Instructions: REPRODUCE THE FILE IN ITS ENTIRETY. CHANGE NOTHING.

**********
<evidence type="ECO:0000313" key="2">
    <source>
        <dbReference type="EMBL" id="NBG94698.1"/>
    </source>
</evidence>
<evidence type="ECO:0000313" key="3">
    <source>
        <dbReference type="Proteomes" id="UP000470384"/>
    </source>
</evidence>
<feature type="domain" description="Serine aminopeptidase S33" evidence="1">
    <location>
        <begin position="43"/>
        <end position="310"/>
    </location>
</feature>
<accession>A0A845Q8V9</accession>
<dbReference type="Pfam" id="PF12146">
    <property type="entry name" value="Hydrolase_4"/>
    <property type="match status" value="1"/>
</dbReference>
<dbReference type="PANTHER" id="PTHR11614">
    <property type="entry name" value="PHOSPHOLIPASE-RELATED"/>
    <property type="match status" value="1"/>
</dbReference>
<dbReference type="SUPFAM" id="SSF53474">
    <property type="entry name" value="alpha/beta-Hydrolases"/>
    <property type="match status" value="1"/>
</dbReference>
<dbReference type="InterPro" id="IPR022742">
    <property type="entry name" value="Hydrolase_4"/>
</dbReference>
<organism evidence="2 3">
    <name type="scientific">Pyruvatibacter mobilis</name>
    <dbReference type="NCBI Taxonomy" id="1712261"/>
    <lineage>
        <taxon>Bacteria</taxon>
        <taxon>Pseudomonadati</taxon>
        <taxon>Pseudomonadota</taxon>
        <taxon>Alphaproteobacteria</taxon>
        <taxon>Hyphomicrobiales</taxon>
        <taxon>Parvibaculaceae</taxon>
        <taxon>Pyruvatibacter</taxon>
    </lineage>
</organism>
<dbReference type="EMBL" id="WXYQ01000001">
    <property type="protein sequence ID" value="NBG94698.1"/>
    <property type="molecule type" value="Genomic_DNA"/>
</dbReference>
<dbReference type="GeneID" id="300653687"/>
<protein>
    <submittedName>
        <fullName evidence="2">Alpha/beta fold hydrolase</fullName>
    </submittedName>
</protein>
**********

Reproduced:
<evidence type="ECO:0000313" key="2">
    <source>
        <dbReference type="EMBL" id="NBG94698.1"/>
    </source>
</evidence>
<evidence type="ECO:0000313" key="3">
    <source>
        <dbReference type="Proteomes" id="UP000470384"/>
    </source>
</evidence>
<feature type="domain" description="Serine aminopeptidase S33" evidence="1">
    <location>
        <begin position="43"/>
        <end position="310"/>
    </location>
</feature>
<accession>A0A845Q8V9</accession>
<dbReference type="Pfam" id="PF12146">
    <property type="entry name" value="Hydrolase_4"/>
    <property type="match status" value="1"/>
</dbReference>
<dbReference type="PANTHER" id="PTHR11614">
    <property type="entry name" value="PHOSPHOLIPASE-RELATED"/>
    <property type="match status" value="1"/>
</dbReference>
<dbReference type="SUPFAM" id="SSF53474">
    <property type="entry name" value="alpha/beta-Hydrolases"/>
    <property type="match status" value="1"/>
</dbReference>
<dbReference type="InterPro" id="IPR022742">
    <property type="entry name" value="Hydrolase_4"/>
</dbReference>
<organism evidence="2 3">
    <name type="scientific">Pyruvatibacter mobilis</name>
    <dbReference type="NCBI Taxonomy" id="1712261"/>
    <lineage>
        <taxon>Bacteria</taxon>
        <taxon>Pseudomonadati</taxon>
        <taxon>Pseudomonadota</taxon>
        <taxon>Alphaproteobacteria</taxon>
        <taxon>Hyphomicrobiales</taxon>
        <taxon>Parvibaculaceae</taxon>
        <taxon>Pyruvatibacter</taxon>
    </lineage>
</organism>
<dbReference type="EMBL" id="WXYQ01000001">
    <property type="protein sequence ID" value="NBG94698.1"/>
    <property type="molecule type" value="Genomic_DNA"/>
</dbReference>
<dbReference type="GeneID" id="300653687"/>
<protein>
    <submittedName>
        <fullName evidence="2">Alpha/beta fold hydrolase</fullName>
    </submittedName>
</protein>